Chanute's 1897 Glider Is Displayed At The St. Louis World's Fair




Chanute's 1897 Glider Is Displayed At The St. Louis World's Fair

A successful civil engineer, Octave Chanute applied his knowledge of bridge building to the design of gliders. Published in 1894, his classic volume Progress in Flying Machines brought together in one book a history of man's attempts to fly. No less important to aviation history was Chanute's role as friend and advisor to the Wright Brothers.

Octave Chanute was already a successful American civil engineer in his 60s when he first became fascinated by aviation. In 1894, his studies led him to publish a compilation of early aviation knowledge and history, Progress in Flying machines (republished in 1976). In addition to his significant contribution to aviation as a collector of aeronautical data, in 1895 he began designing and building gliders. 

  Octave Chanute


These ranged from one using six tiers of wings to the successful biplane design which the Museum's reproduction represents. Mr. Chanute was aided by Mr. Augustus M. Herring, a civil and mechanical engineer, and Mr. William Avery, both of whom acted as pilot in various experimental and demonstration flights. Some of the gliders which Chanute designed and tested had either moveable wings or tail control surfaces; however each relied on the pilot's body movements for proper equilibrium control. During the Wright Brothers' early experiments with gliders beginning in 1900, Chanute offered them encouragement and advice based on his own observations.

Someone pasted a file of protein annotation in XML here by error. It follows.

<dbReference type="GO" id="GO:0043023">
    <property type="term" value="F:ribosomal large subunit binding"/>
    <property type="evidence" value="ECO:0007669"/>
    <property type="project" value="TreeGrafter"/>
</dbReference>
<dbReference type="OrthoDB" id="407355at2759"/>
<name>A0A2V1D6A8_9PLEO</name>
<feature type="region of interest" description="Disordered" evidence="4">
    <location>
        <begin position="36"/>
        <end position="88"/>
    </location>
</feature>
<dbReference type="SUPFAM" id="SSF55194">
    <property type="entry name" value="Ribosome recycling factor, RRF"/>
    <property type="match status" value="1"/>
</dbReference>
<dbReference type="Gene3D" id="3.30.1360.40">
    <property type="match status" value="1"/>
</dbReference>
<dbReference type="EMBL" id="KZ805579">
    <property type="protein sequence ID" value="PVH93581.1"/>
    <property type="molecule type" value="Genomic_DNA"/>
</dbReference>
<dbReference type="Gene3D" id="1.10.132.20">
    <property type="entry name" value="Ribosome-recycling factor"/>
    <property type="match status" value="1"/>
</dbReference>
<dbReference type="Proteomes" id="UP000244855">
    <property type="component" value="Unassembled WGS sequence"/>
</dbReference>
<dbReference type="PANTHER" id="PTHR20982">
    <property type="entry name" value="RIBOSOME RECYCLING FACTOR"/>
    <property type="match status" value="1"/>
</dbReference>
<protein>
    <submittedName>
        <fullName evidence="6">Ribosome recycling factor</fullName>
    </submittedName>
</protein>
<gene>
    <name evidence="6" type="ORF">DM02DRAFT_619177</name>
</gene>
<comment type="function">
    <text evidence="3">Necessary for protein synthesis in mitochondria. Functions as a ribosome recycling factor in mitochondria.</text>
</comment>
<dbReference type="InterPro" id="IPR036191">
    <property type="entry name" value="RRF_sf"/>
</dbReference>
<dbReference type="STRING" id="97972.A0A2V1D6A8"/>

Chanute's 1897 glider which was flown by Mr. William Avery 84 times at the St. Louis World's Fair in 1904. The craft was built in Chanute, Kansas by Mr. Johnny L. Litchenburg, using materials and construction methods similar to those employed in the fabrication of the original glider. Spruce and Mahagany were used extensively in the original and the reproduction, as well as brazing to join various metal components. One departure from the original techniques was the use of dacron rather than silk as the wing covering for greater resistance to deterioration through age while on display.

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